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Athletes supported by Olympic Solidarity offer a behind-the-scenes look at their journey to Paris 2024

30 May 2024 – Following in the footsteps of Olympic Solidarity scholarship-holders who became Olympic stars, such as Usain BoltYulimar RojasChad LeClos and Flora Duffy, a total of over 1,300 athletes from around the world are currently being supported by the International Olympic Committee (IOC) on their road to the Olympic Games Paris 2024. Over the next few weeks, 10 of these athletes will share their unique stories with us, offering an exclusive, behind-the-scenes insight into what it takes to reach the Olympic Games.

Athletes from 159 National Olympic Committees (NOCs), competing in 26 sports, receive monthly grants through the IOC’s Olympic Solidarity scholarship programme, helping to cover costs related to training, travel and participation in qualification events. With a particular focus on athletes and NOCs with the greatest needs, the Olympic Solidarity scholarships ensure that athletes from all backgrounds have a chance of competing on the world’s biggest stage, thus ensuring true universality and diversity at the Olympic Games.

Bringing their journey to life

Ten Olympic Solidarity scholarship-holders, one woman and one man from each continent, will be sharing their journey as they aim for qualification and prepare for Paris 2024, giving sneak peeks into their daily routines, struggles and successes during training and competition.

Discover the athletes:

  • Hugues Fabrice Zango (Athletics, Burkina Faso)
  • Akoko Komlanvi (Rowing, Togo)
  • Martín Vidaurre (Cycling, Chile)
  • Sada Williams (Athletics, Barbados)
  • Arshad Nadeem (Athletics, Pakistan)
  • Julyana Al-Sadeq (Taekwondo, Jordan)
  • Sandro Bazadze (Fencing, Georgia)
  • Guðlaug Edda Hannesdóttir (Triathlon, Iceland)
  • Sophia Morgan (Sailing, Fiji)
  • Tasi Limtiaco (Swimming, Micronesia)

Olympic Solidarity scholarship-holders who became Olympic stars

Success for scholarship-holders at Tokyo 2020

For the Olympic Games Tokyo 2020, Olympic Solidarity invested a total of USD 47 million in the scholarship programme, enabling 1,836 athletes from 186 NOCs to train towards their dream of competing at the Olympic Games.

Nearly half (45 per cent) of the scholarship-holders successfully qualified for the Games. These athletes went on to win 30 gold, 36 silver and 47 bronze medals in Tokyo.

Among the highlights were scholarship-holder Yulimar Rojas becoming Venezuela’s first female Olympic champion and setting a new world record to win the women’s triple jump.

I” can’t value enough what I achieved. There are a lot of people who are around me and were a part of the achievement. I feel I was born with a natural talent and an ability to achieve great things. Paving the way for others to follow me, and for those who want to achieve big things, is amazing.”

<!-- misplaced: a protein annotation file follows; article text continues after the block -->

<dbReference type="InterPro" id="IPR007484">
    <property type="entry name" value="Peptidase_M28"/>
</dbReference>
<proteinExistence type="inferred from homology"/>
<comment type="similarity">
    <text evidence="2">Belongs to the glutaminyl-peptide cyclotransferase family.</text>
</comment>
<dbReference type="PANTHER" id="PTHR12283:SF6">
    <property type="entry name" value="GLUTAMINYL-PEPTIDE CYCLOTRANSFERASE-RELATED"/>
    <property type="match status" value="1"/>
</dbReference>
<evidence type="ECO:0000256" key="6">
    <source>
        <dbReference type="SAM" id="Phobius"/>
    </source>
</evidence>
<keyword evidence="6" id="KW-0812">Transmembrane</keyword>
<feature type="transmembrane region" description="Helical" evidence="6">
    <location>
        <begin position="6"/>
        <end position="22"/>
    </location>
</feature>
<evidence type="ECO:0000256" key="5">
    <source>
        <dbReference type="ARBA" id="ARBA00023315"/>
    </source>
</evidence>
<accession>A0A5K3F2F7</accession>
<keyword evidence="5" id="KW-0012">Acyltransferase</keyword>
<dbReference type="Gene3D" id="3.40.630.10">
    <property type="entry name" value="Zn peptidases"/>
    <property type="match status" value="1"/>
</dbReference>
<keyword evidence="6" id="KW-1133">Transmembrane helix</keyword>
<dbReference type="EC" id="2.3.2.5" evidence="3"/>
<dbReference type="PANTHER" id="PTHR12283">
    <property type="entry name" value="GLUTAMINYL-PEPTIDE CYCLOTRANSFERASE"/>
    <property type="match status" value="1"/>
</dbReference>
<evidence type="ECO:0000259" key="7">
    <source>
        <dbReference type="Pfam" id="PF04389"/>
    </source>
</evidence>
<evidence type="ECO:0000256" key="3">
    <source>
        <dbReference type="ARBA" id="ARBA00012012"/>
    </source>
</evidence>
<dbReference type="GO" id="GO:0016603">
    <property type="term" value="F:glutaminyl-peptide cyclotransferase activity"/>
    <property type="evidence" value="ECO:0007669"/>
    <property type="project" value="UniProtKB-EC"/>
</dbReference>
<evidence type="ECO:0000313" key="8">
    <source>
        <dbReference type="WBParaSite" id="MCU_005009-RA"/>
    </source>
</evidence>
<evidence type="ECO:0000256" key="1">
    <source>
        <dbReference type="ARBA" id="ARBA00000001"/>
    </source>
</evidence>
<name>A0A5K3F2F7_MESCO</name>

Yulimar Rojas – Venezuela

Three NOCs also won their first-ever Olympic medals through athletes supported by the programme:

  • Triathlete Flora Duffy won Bermuda’s first gold medal;
  • Turkmenistan’s Polina Guryeva won silver in women’s weightlifting; and
  • San Marino’s Alessandra Perilli won silver and bronze in women’s trap shooting.

Crucial support system for athletes

The aim of Olympic Solidarity is to provide assistance to all NOCs for athlete development programmes, particularly those with the greatest need. This assistance is achieved through multi-faceted programmes prioritising athlete development, but also training coaches and sports administrators, and promoting the Olympic values.

Reflecting the mission behind Olympic Solidarity to ensure that all athletes with talent have an equal chance of reaching the Games, individual Olympic Solidarity scholarships have been awarded directly to athletes since 2000. As part of the Olympic Solidarity plan developed ahead of the Paris 2024 cycle for 2021-2024, this type of scholarship is now reserved for athletes from smaller NOCs.

NOCs that had more than 50 athletes competing in individual sports at Tokyo 2020 can opt for a tailor-made programme. This allows each NOC to use a fixed budget (up to USD 150,000) for their athlete preparation for the Olympic Games in a flexible way.

Olympic Solidarity’s total development and assistance budget for the 2021-2024 plan is USD 590 million. This amount corresponds to the share of the broadcast rights from recent Olympic Games that the IOC redistributes to the NOCs, and represents a 16 per cent increase from the 2017-2020 period.

Olympic Solidarity redistributes these funds to all NOCs recognised by the IOC through various programmes aimed at developing and promoting sport worldwide, and encouraging athletes’ participation in the Olympic Games.

The full list of Paris 2024 Olympic Solidarity scholarship-holders can be found here.


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